Getting your Evanston news from Facebook? Try the Evanston RoundTable’s free daily and weekend email newsletters – sign up now!

An effort to make permanent City Council rules that limit the citizen comment portion of City Council meetings by writing them into the City code fell flat during the Council’s Rules Committee meeting on  Sept. 7. 

The proposed ordinance, brought forth by Corporation Counsel Grant Farrar, was rejected by the Committee after a withering critique led by Alderman Jane Grover, 7th Ward, and joined by Alderman Don Wilson, 4th Ward.

Mr. Farrar said that the “codification” of Council rules was designed to bring  “clarity, consistency and transparency [to] civil discourse” at Council meetings. The ordinance would put custom and practice into law, he said. With 30 preliminary “whereas” clauses that explain the legal basis for and need for the ordinance, the law would make it technically illegal to allow any citizen more than three minutes to speak. “I am stuck on why we need an ordinance,” said Ald. Grover. “Why do we need to codify our rules?”

Mr. Farrar said that the legislative record, including a record of Council’s debate in preparing and passing the ordinance as well as the 30 “whereas” clauses, would be helpful should the City be sued by a citizen commenter. At a recent City Council meeting, Padma Rao, through her attorney, said her civil rights may have been violated by certain limitations placed on her public comments.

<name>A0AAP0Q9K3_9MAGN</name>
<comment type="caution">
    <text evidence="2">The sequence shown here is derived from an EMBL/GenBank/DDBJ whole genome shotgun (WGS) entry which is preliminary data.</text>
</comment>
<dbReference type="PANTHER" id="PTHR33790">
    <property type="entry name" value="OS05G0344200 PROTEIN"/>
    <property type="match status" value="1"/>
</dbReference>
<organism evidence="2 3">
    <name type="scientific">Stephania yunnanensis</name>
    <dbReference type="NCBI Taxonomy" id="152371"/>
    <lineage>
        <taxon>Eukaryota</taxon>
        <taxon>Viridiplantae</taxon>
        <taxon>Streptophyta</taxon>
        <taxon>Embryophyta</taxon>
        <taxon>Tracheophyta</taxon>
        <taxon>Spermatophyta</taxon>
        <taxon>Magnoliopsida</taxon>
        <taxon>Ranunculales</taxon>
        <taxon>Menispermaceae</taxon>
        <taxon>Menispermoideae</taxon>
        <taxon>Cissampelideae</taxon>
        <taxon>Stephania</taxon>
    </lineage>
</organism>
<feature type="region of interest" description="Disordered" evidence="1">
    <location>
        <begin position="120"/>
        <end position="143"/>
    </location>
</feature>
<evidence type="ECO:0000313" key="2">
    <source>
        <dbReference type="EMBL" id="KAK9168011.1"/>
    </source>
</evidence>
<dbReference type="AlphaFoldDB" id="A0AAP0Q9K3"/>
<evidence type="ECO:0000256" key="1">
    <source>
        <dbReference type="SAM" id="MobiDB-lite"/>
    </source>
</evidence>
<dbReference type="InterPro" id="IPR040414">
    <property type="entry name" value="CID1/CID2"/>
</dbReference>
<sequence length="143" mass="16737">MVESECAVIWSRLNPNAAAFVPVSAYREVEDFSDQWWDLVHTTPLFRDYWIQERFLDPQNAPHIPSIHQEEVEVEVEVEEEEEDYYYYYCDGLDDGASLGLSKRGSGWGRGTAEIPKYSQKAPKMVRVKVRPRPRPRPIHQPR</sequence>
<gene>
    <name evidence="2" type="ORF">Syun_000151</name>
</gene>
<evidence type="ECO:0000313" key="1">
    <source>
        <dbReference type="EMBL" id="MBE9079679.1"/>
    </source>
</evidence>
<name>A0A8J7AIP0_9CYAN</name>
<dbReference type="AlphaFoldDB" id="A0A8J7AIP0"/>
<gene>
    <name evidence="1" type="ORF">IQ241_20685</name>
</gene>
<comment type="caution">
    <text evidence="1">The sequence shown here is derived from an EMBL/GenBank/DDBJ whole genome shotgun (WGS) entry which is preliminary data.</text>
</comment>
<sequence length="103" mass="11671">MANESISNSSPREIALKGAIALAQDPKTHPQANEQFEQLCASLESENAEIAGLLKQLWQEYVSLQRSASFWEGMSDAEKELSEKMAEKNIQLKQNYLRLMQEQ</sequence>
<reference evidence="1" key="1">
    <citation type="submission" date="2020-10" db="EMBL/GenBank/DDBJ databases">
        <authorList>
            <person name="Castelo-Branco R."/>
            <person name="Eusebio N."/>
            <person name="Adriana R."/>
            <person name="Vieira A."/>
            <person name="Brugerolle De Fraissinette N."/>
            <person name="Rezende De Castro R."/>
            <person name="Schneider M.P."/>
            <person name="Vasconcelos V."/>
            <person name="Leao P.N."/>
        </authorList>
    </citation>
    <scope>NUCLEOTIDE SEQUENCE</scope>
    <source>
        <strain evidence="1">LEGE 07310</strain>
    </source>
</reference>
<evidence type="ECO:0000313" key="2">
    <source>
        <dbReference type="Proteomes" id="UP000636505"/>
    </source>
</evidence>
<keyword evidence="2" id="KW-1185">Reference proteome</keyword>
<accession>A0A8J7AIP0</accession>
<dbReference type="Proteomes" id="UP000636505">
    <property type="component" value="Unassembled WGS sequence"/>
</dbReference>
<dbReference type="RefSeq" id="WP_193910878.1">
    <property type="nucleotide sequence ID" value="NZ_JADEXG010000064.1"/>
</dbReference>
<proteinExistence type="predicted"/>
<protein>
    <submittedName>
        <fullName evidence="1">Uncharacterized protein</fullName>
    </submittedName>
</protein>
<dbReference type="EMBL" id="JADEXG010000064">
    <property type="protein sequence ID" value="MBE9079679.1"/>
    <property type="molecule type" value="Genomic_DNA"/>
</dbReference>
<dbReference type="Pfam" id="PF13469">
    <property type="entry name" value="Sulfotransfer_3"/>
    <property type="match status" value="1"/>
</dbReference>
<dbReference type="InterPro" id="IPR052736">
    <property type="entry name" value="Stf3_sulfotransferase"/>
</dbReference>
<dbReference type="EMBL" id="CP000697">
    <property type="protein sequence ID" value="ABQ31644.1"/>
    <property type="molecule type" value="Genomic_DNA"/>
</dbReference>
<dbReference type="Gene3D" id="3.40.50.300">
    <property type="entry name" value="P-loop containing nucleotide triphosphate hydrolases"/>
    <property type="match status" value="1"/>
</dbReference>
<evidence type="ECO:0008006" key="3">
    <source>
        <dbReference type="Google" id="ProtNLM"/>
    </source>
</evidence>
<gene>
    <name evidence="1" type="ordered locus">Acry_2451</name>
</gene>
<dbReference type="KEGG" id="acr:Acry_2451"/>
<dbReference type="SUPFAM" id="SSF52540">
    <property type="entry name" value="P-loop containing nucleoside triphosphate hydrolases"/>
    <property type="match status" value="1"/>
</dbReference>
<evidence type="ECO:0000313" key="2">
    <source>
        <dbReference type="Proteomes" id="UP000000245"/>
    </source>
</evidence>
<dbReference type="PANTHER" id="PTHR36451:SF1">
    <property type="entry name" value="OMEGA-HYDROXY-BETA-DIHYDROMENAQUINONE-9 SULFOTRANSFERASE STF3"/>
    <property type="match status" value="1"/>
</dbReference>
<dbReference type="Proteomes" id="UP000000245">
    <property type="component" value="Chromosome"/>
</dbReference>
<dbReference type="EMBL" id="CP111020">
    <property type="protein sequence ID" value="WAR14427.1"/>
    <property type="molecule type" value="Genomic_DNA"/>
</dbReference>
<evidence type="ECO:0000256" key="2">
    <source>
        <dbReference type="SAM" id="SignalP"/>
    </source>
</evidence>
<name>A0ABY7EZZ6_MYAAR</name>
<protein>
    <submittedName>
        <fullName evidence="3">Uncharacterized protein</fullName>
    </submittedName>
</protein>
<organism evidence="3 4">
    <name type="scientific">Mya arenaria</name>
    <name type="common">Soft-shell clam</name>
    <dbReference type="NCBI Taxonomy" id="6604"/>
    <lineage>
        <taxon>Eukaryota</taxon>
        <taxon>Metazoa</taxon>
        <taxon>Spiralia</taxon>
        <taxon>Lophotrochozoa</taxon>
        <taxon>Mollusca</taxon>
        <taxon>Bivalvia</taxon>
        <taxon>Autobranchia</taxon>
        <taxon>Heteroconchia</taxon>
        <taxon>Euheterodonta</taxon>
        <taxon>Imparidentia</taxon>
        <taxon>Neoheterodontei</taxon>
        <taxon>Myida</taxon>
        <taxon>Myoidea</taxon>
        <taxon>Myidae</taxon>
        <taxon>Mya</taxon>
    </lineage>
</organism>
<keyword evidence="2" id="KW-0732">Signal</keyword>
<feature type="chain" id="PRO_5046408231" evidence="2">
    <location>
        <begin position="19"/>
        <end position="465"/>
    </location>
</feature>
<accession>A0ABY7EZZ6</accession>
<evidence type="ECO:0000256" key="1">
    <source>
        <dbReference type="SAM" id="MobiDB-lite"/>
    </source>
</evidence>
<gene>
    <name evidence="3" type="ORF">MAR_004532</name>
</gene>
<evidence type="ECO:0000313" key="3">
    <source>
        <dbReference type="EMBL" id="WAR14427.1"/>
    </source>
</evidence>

Ald. Grover said that while Evanston may have its share of “prickly, annoying” citizens looking to share their opinions, “I’ve heard the same from this Council podium.” Council should reflect on its own conduct, and the way they treat citizens, before looking to limit citizen participation, she said.

“It is unfortunate that there is a perceived need to codify civil behavior,” said Ald. Wilson. In his two years on Council, he said, he had not seen “any dramatic displays of severely inappropriate behavior.”

Both Alds. Grover and Wilson said that the proposed ordinance would not give Council the flexibility it wanted. “I see a lot of ‘shalls,’ and it does not provide us with a lot of flexibility,” said Ald. Wilson. The ordinance might end up getting Council in trouble for failing to adhere to all the ‘shalls.’”

Ald. Grover said that at times Council might require more than 45 minutes of comment time. “I see a list of things we don’t want,” she added, rather than a description of the input the City seeks.

Ald. Melissa Wynn, 3rd Ward, agreed with Ald. Wilson, saying the ordinance appeared “stern.” Alderman Mark Tendam, 6th Ward, said he thought Council should not make its rules law.

City Manager Wally Bobkiewicz said staff would scrap the current version but return at a future meeting with a slimmed-down citizen-comment ordinance.